• Whoopie is an advanced feature on a receiver.  When the signal strength increases to a certain level you can hear a series of clicks.  As the signal increases further the clicks come faster and faster until when you are really close it is a screech.  (Waiving the receiver back and forth when you are getting close the sound goes from clicks to screeches, and thus the name Whoopee.) As you turn down the gain (volume) it will go back to being clicks again.  To set this up to measure distance you make marks on your gain knob to show where the clicks begin at different distances like 500, 250, and 100 meters.  This will give you an approximate distance to the transmitter.  Since different transmitters have different power outputs you need to calibrate your marks when you are using different transmitters.  This is why at major events there is always a practice period for people to experience the characteristics of the transmitters that are being used.  The distance is just approximate because the density of foliage, moisture on the leaves and in the air, differences in antenna setup, and topology between you and the transmitter all affect the measurement.  You also need to be certain that the frequency setting hasn’t been bumped a little or drifted.  With my 50 mW transmitters the whoopee starts at about 100 m.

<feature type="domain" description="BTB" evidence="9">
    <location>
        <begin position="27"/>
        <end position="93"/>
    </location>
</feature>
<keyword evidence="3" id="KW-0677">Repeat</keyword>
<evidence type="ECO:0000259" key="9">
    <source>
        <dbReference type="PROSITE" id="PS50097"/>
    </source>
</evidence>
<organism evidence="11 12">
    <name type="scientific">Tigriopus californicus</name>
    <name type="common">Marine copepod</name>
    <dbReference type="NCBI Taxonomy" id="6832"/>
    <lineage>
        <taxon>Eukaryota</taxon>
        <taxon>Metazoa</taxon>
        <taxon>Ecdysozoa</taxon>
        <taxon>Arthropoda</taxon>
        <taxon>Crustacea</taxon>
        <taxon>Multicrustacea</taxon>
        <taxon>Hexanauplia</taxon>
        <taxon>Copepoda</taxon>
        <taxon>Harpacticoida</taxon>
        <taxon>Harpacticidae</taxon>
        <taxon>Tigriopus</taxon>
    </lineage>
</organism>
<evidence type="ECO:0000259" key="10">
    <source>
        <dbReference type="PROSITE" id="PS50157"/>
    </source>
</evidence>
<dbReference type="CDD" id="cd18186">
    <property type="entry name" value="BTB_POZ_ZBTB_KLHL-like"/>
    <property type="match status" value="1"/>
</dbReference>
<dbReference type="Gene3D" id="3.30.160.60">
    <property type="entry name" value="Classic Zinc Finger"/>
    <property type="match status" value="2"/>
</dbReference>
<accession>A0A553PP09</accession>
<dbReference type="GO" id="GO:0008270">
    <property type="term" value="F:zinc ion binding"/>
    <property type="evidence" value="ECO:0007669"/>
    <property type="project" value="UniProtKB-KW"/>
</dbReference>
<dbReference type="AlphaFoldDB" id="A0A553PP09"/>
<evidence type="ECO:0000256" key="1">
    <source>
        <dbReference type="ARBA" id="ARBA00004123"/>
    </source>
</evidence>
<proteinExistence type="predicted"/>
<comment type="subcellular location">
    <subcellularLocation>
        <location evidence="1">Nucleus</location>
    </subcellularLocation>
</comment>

• The frequency knob is very sensitive so a tiny movement makes a big change.
  • The receiver uses a standard 9v rechargeable Li battery and has a socket for the cord that snaps to a standard Li 9v charger.  When it begins to lose power in a couple of years it will be easy to replace the battery ourselves.
  • The receivers use a standard cell phone headset.  That is a 3.5mm plug with 3 contact rings (2 black stripes).  The headsets with microphones have 4 contact rings (3 black stripes) and will not work.  When you rent one of the receivers you should bring your own headset.
November 30th, 2017

BOK 2017 Annual Meeting

We met at Joseph & Ruth’s house on November 1, for our 2017 Annual meeting.
Financial Report was first on the agenda.  Ruth passed out the report and we saw that BOK is in a good position financially.  We decided that we should add an expense category to track what we are spending for equipment maintenance.
Next was the election of board members.  Only Vladimir’s term was up.  Mihai nominated Vladimir, seconded by David and then Vladimir nominated Lina and Lina was elected for a 3 year term.  The current directors are: